not really sure how to process this part of your statement, except to say that nearly every Chinese kid i know of (and i know a lot of them, since we're in China now) is just like a kid from anywhere else in the developed world, orphanages aside. in fact, i'd say a fair number of them are outright chunky, chubby, fat and jocund, with most of them being bigger than my non-Chinese 2-year old (who happens to have, similarly to your daughter, a somewhat small-ish head). Maybe all of the ethnically Chinese kids you know of are from orphanages?

    as for helmets, you might try Nutcase helmets; i've been told they can fit smaller sizes. I've personally had good luck with a Bell Splash helmet, which also has integrated LEDs in the rear, which is a smart idea and i wish my helmet had them.
    No slogans, just 14 facts.

  8. #8
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    My daughter is 20 months old and very small. There isn't a helmet made that will fit her.

    I too have seen several adopted children that came from Chinese orphanages and they are often smaller than the average sized kids that we are accustomed too. Not sure of the reasons why, I assume poor nutrition. I don't think that the original poster meant any offense. I think it was just an observation on the small size of her child.

  9. #9
    derailleurs are overrated bigbenaugust's Avatar
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    I am going to bump this thread rather than start a new one. The toddler helmets say 3-5 years but they also say they size down to 18-18.5" head circumference. My son is almost 1, and it's almost time to get him out on the trailer. So I'm helmet shopping.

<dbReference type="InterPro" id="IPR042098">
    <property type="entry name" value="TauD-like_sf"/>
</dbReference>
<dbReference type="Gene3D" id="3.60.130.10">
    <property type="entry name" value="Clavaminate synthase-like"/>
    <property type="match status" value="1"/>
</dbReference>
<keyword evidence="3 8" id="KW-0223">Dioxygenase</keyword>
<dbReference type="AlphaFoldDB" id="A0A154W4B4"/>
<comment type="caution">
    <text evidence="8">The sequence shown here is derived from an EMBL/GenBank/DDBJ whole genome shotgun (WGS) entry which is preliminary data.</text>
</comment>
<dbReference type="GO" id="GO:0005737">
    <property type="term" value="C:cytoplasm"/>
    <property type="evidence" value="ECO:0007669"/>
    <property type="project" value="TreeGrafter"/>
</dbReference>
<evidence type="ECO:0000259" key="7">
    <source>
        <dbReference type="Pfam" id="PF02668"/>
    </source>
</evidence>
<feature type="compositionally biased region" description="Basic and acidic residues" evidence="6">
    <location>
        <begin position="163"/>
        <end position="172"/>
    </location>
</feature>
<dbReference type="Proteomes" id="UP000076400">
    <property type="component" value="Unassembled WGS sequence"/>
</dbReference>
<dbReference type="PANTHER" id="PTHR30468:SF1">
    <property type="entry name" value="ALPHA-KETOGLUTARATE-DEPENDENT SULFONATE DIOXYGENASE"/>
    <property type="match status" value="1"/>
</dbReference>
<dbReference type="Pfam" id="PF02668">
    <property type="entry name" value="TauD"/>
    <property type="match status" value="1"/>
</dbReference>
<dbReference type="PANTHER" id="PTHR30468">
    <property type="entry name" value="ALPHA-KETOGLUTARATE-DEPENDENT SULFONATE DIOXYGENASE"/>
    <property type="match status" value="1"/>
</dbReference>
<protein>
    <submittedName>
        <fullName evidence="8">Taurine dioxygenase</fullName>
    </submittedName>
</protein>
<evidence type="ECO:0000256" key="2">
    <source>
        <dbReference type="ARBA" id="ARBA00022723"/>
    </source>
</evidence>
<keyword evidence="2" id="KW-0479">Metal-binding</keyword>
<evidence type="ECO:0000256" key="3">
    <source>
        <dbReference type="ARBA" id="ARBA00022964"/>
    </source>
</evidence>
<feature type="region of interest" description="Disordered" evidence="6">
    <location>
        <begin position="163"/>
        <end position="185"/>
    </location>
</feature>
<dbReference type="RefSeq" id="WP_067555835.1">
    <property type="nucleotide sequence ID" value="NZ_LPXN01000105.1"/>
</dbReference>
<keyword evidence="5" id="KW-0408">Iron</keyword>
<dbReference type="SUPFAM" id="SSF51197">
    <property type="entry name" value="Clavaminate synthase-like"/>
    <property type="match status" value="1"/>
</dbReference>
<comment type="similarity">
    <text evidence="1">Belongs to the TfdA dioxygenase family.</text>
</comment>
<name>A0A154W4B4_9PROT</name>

Is the best thing to do just to measure his head (like he's going to sit still that long) and get one that matches? The guy at the bike shop I just called said to put a hat on him so he'd fit the helmet better, which I thought was a general no-no.
    --Ben
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    Previously: 2000 Trek 4500 (2000-2003), 2003 Novara Randonee (2003-2006), 2003 Giant Rainier (2003-2008), 2005 Xootr Swift (2005-2007), 2007 Nashbar 1x9 (2007-2011), 2011 Windsor Shetland (2011-2014)
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  10. #10
    Senior Member Scrabbler's Avatar
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    How about contacting Bell, they seem to make the most helmets for kids. Measure the head and give them a call. Good luck.

    Bell Customer Service
    735 Pacesetter Drive
    Rantoul, IL. 61866 USA
    P: 800-456-BELL(2355)
    Answer_Desk@bellsports.com

  11. #11
    Senior Member himespau's Avatar
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    yeah, let us know what they say as more of us will probably be looking for that info in the future (at least I will).